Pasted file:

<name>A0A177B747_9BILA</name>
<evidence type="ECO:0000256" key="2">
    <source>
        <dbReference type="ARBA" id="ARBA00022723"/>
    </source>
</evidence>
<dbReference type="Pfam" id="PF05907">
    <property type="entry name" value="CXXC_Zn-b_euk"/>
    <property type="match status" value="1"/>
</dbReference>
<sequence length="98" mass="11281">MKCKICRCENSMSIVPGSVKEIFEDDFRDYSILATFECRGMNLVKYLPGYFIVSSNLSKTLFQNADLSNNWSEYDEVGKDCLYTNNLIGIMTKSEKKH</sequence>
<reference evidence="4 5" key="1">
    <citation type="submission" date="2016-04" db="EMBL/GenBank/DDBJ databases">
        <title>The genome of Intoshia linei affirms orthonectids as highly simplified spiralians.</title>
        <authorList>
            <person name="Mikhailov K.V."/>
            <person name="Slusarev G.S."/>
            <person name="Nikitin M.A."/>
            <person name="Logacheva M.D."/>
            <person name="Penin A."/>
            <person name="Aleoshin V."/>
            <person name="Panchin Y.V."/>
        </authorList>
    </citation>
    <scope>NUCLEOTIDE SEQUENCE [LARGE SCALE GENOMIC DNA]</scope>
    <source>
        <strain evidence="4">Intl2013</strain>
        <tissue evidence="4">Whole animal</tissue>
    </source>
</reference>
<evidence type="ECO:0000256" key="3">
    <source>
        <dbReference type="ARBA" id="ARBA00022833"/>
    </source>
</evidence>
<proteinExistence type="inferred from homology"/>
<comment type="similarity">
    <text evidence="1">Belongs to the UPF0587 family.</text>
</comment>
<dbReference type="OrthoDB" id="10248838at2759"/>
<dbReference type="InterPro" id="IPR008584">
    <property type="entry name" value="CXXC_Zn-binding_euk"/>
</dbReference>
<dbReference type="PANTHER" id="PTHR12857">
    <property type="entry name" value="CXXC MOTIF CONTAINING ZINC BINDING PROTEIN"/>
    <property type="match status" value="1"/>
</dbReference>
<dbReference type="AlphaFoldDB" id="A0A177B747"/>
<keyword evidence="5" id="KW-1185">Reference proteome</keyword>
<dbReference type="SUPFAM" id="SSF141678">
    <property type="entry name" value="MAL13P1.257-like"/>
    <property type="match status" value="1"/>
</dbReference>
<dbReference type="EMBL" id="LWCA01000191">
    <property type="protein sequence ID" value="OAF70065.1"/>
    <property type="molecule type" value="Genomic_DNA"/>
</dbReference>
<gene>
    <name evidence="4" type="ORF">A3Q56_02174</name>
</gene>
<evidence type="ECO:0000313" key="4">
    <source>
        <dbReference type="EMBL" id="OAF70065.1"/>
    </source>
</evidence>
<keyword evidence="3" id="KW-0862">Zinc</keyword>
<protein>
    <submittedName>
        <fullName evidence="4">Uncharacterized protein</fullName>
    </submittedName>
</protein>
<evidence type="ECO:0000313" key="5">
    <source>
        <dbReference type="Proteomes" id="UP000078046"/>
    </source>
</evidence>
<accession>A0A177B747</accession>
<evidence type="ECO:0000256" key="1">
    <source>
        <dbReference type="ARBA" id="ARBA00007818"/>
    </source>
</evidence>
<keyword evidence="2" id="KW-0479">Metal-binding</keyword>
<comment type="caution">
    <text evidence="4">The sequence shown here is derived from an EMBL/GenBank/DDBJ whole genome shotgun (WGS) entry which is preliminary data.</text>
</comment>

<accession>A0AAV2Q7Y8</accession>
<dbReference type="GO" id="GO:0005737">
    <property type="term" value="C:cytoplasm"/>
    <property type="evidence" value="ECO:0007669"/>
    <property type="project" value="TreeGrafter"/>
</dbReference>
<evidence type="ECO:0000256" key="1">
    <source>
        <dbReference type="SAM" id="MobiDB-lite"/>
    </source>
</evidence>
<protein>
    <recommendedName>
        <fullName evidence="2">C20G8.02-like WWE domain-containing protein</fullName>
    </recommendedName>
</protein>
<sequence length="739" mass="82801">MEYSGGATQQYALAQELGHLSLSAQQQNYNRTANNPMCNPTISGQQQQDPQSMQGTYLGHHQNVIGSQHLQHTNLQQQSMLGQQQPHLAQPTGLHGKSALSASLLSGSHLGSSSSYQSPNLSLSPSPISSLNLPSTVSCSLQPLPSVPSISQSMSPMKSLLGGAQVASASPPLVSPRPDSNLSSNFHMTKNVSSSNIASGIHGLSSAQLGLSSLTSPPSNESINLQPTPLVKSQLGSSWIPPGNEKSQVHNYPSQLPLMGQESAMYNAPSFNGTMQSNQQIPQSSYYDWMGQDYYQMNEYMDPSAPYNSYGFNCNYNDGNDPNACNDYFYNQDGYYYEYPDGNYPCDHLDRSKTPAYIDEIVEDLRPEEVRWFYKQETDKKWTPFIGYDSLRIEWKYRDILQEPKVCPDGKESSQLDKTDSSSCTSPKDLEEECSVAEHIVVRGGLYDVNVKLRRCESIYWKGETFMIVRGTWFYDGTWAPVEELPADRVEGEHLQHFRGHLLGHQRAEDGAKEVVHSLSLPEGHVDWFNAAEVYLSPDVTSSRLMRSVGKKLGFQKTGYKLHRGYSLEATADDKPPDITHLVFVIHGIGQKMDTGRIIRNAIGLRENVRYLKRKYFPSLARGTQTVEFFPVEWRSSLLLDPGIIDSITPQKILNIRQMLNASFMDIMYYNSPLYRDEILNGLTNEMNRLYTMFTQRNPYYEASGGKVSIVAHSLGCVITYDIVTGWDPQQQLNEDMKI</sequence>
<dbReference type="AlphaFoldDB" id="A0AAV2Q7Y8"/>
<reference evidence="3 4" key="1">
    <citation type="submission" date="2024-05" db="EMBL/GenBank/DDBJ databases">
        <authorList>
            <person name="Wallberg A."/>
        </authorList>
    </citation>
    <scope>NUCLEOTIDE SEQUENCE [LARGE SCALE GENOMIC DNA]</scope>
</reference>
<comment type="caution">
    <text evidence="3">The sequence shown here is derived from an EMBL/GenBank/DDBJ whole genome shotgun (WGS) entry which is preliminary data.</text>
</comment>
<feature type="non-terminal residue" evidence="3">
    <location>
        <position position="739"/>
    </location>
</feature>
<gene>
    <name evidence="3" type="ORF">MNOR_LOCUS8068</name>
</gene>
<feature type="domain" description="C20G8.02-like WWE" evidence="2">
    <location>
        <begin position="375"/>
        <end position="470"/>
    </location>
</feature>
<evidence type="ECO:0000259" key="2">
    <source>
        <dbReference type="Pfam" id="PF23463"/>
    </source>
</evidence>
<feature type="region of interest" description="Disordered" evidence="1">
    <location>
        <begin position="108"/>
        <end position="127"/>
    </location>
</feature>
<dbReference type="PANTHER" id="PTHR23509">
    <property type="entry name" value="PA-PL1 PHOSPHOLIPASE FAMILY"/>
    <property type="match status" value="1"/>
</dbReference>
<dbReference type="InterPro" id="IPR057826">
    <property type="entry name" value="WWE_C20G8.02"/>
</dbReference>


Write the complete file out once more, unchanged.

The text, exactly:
<name>A0A177B747_9BILA</name>
<evidence type="ECO:0000256" key="2">
    <source>
        <dbReference type="ARBA" id="ARBA00022723"/>
    </source>
</evidence>
<dbReference type="Pfam" id="PF05907">
    <property type="entry name" value="CXXC_Zn-b_euk"/>
    <property type="match status" value="1"/>
</dbReference>
<sequence length="98" mass="11281">MKCKICRCENSMSIVPGSVKEIFEDDFRDYSILATFECRGMNLVKYLPGYFIVSSNLSKTLFQNADLSNNWSEYDEVGKDCLYTNNLIGIMTKSEKKH</sequence>
<reference evidence="4 5" key="1">
    <citation type="submission" date="2016-04" db="EMBL/GenBank/DDBJ databases">
        <title>The genome of Intoshia linei affirms orthonectids as highly simplified spiralians.</title>
        <authorList>
            <person name="Mikhailov K.V."/>
            <person name="Slusarev G.S."/>
            <person name="Nikitin M.A."/>
            <person name="Logacheva M.D."/>
            <person name="Penin A."/>
            <person name="Aleoshin V."/>
            <person name="Panchin Y.V."/>
        </authorList>
    </citation>
    <scope>NUCLEOTIDE SEQUENCE [LARGE SCALE GENOMIC DNA]</scope>
    <source>
        <strain evidence="4">Intl2013</strain>
        <tissue evidence="4">Whole animal</tissue>
    </source>
</reference>
<evidence type="ECO:0000256" key="3">
    <source>
        <dbReference type="ARBA" id="ARBA00022833"/>
    </source>
</evidence>
<proteinExistence type="inferred from homology"/>
<comment type="similarity">
    <text evidence="1">Belongs to the UPF0587 family.</text>
</comment>
<dbReference type="OrthoDB" id="10248838at2759"/>
<dbReference type="InterPro" id="IPR008584">
    <property type="entry name" value="CXXC_Zn-binding_euk"/>
</dbReference>
<dbReference type="PANTHER" id="PTHR12857">
    <property type="entry name" value="CXXC MOTIF CONTAINING ZINC BINDING PROTEIN"/>
    <property type="match status" value="1"/>
</dbReference>
<dbReference type="AlphaFoldDB" id="A0A177B747"/>
<keyword evidence="5" id="KW-1185">Reference proteome</keyword>
<dbReference type="SUPFAM" id="SSF141678">
    <property type="entry name" value="MAL13P1.257-like"/>
    <property type="match status" value="1"/>
</dbReference>
<dbReference type="EMBL" id="LWCA01000191">
    <property type="protein sequence ID" value="OAF70065.1"/>
    <property type="molecule type" value="Genomic_DNA"/>
</dbReference>
<gene>
    <name evidence="4" type="ORF">A3Q56_02174</name>
</gene>
<evidence type="ECO:0000313" key="4">
    <source>
        <dbReference type="EMBL" id="OAF70065.1"/>
    </source>
</evidence>
<keyword evidence="3" id="KW-0862">Zinc</keyword>
<protein>
    <submittedName>
        <fullName evidence="4">Uncharacterized protein</fullName>
    </submittedName>
</protein>
<evidence type="ECO:0000313" key="5">
    <source>
        <dbReference type="Proteomes" id="UP000078046"/>
    </source>
</evidence>
<accession>A0A177B747</accession>
<evidence type="ECO:0000256" key="1">
    <source>
        <dbReference type="ARBA" id="ARBA00007818"/>
    </source>
</evidence>
<keyword evidence="2" id="KW-0479">Metal-binding</keyword>
<comment type="caution">
    <text evidence="4">The sequence shown here is derived from an EMBL/GenBank/DDBJ whole genome shotgun (WGS) entry which is preliminary data.</text>
</comment>

<accession>A0AAV2Q7Y8</accession>
<dbReference type="GO" id="GO:0005737">
    <property type="term" value="C:cytoplasm"/>
    <property type="evidence" value="ECO:0007669"/>
    <property type="project" value="TreeGrafter"/>
</dbReference>
<evidence type="ECO:0000256" key="1">
    <source>
        <dbReference type="SAM" id="MobiDB-lite"/>
    </source>
</evidence>
<protein>
    <recommendedName>
        <fullName evidence="2">C20G8.02-like WWE domain-containing protein</fullName>
    </recommendedName>
</protein>
<sequence length="739" mass="82801">MEYSGGATQQYALAQELGHLSLSAQQQNYNRTANNPMCNPTISGQQQQDPQSMQGTYLGHHQNVIGSQHLQHTNLQQQSMLGQQQPHLAQPTGLHGKSALSASLLSGSHLGSSSSYQSPNLSLSPSPISSLNLPSTVSCSLQPLPSVPSISQSMSPMKSLLGGAQVASASPPLVSPRPDSNLSSNFHMTKNVSSSNIASGIHGLSSAQLGLSSLTSPPSNESINLQPTPLVKSQLGSSWIPPGNEKSQVHNYPSQLPLMGQESAMYNAPSFNGTMQSNQQIPQSSYYDWMGQDYYQMNEYMDPSAPYNSYGFNCNYNDGNDPNACNDYFYNQDGYYYEYPDGNYPCDHLDRSKTPAYIDEIVEDLRPEEVRWFYKQETDKKWTPFIGYDSLRIEWKYRDILQEPKVCPDGKESSQLDKTDSSSCTSPKDLEEECSVAEHIVVRGGLYDVNVKLRRCESIYWKGETFMIVRGTWFYDGTWAPVEELPADRVEGEHLQHFRGHLLGHQRAEDGAKEVVHSLSLPEGHVDWFNAAEVYLSPDVTSSRLMRSVGKKLGFQKTGYKLHRGYSLEATADDKPPDITHLVFVIHGIGQKMDTGRIIRNAIGLRENVRYLKRKYFPSLARGTQTVEFFPVEWRSSLLLDPGIIDSITPQKILNIRQMLNASFMDIMYYNSPLYRDEILNGLTNEMNRLYTMFTQRNPYYEASGGKVSIVAHSLGCVITYDIVTGWDPQQQLNEDMKI</sequence>
<dbReference type="AlphaFoldDB" id="A0AAV2Q7Y8"/>
<reference evidence="3 4" key="1">
    <citation type="submission" date="2024-05" db="EMBL/GenBank/DDBJ databases">
        <authorList>
            <person name="Wallberg A."/>
        </authorList>
    </citation>
    <scope>NUCLEOTIDE SEQUENCE [LARGE SCALE GENOMIC DNA]</scope>
</reference>
<comment type="caution">
    <text evidence="3">The sequence shown here is derived from an EMBL/GenBank/DDBJ whole genome shotgun (WGS) entry which is preliminary data.</text>
</comment>
<feature type="non-terminal residue" evidence="3">
    <location>
        <position position="739"/>
    </location>
</feature>
<gene>
    <name evidence="3" type="ORF">MNOR_LOCUS8068</name>
</gene>
<feature type="domain" description="C20G8.02-like WWE" evidence="2">
    <location>
        <begin position="375"/>
        <end position="470"/>
    </location>
</feature>
<evidence type="ECO:0000259" key="2">
    <source>
        <dbReference type="Pfam" id="PF23463"/>
    </source>
</evidence>
<feature type="region of interest" description="Disordered" evidence="1">
    <location>
        <begin position="108"/>
        <end position="127"/>
    </location>
</feature>
<dbReference type="PANTHER" id="PTHR23509">
    <property type="entry name" value="PA-PL1 PHOSPHOLIPASE FAMILY"/>
    <property type="match status" value="1"/>
</dbReference>
<dbReference type="InterPro" id="IPR057826">
    <property type="entry name" value="WWE_C20G8.02"/>
</dbReference>